Detector Dogs and Probable Cause

36 Pages Posted: 24 Oct 2012

See all articles by Richard Myers

Richard Myers

University of North Carolina School of Law

Date Written: 2006


In this Article, the Author argues that an alert by a detector dog, standing alone, does not provide enough information to a court to allow it to decide whether the alert established probable cause to search. Given the variability of dogs and handlers, courts need access to the particular dog’s track record in the field to determine the particular dog’s initial rate of accuracy. As the included Bayesian analysis demonstrates, a base rate calculation of some kind is necessary before the determination can be made. The possibility of false positives means that in a given case, an alert by a very accurate dog might not mean that there is even a probability that there is contraband present.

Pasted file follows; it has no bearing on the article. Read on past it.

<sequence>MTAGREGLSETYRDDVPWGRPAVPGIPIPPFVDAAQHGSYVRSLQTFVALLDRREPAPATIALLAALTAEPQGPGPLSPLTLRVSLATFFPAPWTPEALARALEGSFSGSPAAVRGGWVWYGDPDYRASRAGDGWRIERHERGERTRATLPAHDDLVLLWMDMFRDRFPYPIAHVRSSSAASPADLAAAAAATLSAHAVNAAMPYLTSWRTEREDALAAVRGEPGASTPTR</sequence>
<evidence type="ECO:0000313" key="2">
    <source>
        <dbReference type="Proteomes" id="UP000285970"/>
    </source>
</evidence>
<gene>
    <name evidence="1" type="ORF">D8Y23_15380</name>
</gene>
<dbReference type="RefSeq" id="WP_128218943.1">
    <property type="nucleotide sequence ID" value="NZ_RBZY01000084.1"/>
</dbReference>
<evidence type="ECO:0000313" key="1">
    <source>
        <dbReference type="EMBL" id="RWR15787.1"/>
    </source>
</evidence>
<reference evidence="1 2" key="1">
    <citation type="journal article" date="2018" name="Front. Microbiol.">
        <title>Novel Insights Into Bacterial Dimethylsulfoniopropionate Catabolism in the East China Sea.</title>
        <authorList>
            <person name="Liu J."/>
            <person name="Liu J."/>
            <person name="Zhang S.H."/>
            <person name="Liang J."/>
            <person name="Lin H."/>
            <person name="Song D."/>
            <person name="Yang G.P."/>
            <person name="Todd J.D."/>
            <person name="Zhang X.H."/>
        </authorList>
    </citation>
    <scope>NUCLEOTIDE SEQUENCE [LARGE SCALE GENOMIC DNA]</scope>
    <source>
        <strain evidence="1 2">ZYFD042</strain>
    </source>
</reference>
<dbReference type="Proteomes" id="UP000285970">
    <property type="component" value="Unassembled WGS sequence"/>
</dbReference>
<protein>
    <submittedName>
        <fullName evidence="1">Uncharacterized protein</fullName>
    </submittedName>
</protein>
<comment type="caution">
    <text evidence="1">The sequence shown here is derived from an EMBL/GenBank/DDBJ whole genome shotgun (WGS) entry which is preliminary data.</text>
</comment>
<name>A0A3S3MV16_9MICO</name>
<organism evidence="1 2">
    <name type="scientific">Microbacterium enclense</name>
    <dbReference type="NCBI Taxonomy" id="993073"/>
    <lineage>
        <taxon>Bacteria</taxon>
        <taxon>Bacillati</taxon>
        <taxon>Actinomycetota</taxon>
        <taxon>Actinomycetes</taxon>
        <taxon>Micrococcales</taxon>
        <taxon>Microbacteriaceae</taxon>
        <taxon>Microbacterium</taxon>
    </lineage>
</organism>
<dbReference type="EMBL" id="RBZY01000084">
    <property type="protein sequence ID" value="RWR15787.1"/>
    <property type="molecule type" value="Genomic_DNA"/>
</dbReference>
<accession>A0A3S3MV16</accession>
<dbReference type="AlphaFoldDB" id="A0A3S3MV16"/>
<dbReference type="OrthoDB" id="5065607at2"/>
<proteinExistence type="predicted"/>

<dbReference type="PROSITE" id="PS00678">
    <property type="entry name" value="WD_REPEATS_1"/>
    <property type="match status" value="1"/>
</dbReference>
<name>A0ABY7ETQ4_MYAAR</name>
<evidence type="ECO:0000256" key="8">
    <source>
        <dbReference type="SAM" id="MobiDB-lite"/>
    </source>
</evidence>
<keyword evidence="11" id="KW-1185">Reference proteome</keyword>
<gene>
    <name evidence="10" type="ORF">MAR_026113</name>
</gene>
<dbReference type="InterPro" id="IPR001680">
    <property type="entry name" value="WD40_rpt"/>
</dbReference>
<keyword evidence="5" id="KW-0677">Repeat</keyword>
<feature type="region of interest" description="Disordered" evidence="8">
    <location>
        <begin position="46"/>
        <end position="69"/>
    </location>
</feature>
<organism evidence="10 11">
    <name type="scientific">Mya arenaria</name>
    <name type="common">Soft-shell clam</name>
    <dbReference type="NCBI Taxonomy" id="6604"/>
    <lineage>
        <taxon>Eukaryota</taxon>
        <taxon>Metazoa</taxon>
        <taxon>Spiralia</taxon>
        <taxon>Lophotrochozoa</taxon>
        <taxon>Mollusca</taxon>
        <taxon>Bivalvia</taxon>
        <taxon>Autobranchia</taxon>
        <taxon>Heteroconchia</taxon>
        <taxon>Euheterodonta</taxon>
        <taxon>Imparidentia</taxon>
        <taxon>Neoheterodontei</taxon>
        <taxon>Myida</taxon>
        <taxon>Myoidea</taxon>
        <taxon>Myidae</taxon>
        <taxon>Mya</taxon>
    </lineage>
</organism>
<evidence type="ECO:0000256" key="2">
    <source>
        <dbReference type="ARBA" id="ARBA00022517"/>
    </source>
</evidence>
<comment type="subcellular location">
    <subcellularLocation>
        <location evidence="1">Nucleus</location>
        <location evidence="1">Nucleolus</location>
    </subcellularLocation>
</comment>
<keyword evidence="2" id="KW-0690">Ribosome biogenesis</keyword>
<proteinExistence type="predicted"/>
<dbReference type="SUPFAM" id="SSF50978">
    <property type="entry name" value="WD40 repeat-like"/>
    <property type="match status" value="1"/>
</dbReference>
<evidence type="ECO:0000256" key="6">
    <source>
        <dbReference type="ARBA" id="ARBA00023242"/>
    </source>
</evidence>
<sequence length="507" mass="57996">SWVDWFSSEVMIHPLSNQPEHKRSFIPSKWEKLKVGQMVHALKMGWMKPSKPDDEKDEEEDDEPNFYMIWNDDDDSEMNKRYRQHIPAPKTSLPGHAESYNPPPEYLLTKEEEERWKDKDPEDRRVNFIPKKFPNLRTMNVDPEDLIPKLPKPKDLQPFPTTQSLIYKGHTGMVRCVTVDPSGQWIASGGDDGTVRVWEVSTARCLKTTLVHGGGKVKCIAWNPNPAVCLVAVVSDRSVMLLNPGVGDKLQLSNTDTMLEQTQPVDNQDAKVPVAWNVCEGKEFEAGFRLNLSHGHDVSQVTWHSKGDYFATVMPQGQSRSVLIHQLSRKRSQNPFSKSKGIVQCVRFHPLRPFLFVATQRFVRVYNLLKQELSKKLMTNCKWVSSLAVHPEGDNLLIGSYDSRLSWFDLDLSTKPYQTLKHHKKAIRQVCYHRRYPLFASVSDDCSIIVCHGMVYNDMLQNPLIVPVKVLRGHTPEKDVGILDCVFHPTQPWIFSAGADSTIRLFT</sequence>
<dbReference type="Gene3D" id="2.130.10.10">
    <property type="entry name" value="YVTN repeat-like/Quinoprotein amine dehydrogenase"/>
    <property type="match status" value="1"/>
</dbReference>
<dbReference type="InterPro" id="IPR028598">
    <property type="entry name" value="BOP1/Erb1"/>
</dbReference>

Suggested Citation

Myers, Richard, Detector Dogs and Probable Cause (2006). George Mason Law Review, Vol. 14, No. 1, 2006, UNC Legal Studies Research Paper No. 2166436, Available at SSRN:

Richard Myers (Contact Author)

University of North Carolina School of Law ( email )

Van Hecke-Wettach Hall, 160 Ridge Road
CB #3380
Chapel Hill, NC 27599-3380
United States

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